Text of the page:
Editor’s Note:This is an occasional feature in the NTSA Advisor. It is drawn from The Source, a book that covers technical, compliance, administrative and marketing aspects of the 403(b) and 457(b) markets. More information about The Source is available here.
Remember, an exchange can only be accepted by vendors that have been included in the employer’s plan. Thus, the employer may be asked to “sign off” on every exchange transaction form or provide a list of the approved vendors in the plan with agreement that exchanges will be accepted only by those providers. When exchanges are being made into the plan from vendors that are not included in the employer’s plan, the employer (or the employer’s third party administrator) will have to either accept the exchange (in writing) or provide a statement that exchanges are permitted under the plan along with a list of vendors included under the plan for this purpose.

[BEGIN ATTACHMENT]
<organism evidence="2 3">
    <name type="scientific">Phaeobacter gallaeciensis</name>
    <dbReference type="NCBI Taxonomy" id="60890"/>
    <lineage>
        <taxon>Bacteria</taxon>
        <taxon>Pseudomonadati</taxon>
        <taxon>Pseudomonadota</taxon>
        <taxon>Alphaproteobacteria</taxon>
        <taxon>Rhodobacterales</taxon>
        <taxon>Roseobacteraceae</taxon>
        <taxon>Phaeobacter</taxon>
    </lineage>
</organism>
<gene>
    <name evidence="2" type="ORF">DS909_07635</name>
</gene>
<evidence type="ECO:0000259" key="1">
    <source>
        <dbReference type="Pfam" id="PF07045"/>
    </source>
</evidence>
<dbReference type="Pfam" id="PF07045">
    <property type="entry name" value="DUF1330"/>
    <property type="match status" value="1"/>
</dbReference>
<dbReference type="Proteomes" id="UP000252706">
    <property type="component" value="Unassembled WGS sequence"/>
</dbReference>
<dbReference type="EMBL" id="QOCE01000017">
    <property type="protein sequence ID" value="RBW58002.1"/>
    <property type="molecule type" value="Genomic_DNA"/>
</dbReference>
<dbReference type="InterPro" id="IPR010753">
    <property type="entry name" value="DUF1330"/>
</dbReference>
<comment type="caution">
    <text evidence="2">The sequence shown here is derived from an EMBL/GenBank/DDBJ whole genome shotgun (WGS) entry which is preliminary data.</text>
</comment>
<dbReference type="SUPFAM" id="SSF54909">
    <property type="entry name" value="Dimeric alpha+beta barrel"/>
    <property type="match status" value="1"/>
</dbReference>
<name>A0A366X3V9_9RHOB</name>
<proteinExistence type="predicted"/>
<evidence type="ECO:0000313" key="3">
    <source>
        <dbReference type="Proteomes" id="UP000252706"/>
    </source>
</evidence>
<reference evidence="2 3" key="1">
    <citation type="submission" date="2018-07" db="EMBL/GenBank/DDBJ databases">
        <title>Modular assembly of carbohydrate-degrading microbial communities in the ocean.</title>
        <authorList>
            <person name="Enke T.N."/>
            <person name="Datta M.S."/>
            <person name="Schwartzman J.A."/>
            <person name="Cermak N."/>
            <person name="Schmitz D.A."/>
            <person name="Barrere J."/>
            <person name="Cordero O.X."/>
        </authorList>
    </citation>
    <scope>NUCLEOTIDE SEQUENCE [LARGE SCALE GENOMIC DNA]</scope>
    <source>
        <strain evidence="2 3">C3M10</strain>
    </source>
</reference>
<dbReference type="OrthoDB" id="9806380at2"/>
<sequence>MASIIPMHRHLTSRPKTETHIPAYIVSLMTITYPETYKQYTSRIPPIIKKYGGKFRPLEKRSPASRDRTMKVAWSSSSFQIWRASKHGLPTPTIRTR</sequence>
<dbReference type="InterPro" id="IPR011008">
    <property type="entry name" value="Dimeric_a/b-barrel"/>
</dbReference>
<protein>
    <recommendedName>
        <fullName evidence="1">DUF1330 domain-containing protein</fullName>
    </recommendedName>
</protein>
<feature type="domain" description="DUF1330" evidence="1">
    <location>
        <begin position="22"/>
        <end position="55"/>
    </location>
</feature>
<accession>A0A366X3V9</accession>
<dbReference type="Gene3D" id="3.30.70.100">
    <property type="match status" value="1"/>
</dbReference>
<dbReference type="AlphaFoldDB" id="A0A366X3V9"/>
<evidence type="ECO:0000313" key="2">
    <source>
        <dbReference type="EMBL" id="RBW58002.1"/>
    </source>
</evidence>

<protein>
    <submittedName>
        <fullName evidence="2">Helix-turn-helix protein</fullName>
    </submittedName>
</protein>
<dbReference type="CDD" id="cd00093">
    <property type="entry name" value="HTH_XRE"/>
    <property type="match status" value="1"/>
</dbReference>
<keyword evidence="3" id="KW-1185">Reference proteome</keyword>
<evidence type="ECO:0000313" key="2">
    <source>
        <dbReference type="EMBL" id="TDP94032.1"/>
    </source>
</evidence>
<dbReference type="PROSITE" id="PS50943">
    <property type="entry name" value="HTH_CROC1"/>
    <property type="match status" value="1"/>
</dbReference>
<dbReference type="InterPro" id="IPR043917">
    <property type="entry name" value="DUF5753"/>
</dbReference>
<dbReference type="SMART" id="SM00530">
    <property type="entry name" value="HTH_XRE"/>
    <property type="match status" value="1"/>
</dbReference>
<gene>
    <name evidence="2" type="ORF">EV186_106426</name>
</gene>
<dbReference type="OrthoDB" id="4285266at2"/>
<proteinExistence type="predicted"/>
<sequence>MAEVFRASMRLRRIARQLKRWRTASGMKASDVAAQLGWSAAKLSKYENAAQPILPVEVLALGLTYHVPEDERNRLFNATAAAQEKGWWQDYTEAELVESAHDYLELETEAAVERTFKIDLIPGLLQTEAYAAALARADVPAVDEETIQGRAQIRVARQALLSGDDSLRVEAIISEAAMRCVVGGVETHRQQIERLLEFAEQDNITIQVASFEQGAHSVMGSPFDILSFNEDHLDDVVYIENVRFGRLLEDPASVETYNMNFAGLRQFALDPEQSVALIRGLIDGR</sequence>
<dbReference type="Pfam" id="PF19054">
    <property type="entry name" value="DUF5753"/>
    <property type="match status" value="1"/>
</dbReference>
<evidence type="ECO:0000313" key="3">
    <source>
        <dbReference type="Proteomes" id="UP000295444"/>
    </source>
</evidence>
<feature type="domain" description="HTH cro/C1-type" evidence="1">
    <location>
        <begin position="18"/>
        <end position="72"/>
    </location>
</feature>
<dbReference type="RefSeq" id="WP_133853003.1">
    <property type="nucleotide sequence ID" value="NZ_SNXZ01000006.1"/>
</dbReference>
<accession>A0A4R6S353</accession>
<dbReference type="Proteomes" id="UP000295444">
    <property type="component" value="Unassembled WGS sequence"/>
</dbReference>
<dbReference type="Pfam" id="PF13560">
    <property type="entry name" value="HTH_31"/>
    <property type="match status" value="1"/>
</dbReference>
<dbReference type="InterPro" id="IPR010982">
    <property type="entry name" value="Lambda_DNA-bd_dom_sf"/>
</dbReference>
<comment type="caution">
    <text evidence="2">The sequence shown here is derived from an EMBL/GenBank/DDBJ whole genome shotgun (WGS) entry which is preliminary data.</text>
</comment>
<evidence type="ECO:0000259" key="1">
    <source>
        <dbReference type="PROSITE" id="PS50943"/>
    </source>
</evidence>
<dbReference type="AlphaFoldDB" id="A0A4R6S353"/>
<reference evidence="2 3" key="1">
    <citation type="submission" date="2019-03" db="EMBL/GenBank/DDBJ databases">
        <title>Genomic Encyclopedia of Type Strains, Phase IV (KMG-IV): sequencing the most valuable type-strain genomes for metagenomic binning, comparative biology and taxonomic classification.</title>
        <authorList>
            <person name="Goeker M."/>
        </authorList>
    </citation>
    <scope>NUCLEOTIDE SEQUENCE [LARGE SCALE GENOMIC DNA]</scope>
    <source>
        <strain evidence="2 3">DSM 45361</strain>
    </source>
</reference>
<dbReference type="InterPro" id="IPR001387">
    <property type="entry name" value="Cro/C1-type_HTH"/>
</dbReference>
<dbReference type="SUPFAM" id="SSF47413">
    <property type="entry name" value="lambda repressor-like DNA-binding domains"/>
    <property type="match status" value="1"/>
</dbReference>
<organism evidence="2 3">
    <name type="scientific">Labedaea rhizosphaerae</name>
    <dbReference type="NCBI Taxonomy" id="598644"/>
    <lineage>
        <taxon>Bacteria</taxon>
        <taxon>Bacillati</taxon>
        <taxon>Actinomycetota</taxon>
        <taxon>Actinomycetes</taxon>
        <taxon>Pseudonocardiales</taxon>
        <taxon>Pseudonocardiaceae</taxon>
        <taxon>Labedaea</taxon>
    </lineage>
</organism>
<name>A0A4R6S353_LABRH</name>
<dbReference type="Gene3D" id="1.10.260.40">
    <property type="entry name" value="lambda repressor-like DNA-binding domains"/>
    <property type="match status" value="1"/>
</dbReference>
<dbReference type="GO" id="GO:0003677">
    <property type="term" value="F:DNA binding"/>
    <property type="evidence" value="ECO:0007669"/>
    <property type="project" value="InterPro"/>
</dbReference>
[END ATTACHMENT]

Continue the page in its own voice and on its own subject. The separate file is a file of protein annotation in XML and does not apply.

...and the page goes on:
Professionals attempting to assist 403(b) participants with exchanges must ensure that, in addition to satisfying the 403(b) requirements, the employer’s rules and the requirements of the vendors are clearly understood and followed. Otherwise, it will be a challenge to complete those transactions in a timely fashion.
While IRS spokespeople have commented that they do not regard the simple move of one 403(b) account to another’s vendor’s 403(b) account when both the transferring vendor and the recipient vendor are included in the employer’s plan as an exchange, the industry does not embrace this view. It is a simple fact that both vendors will require the necessary exchange paperwork in order to accommodate the change of product vendors.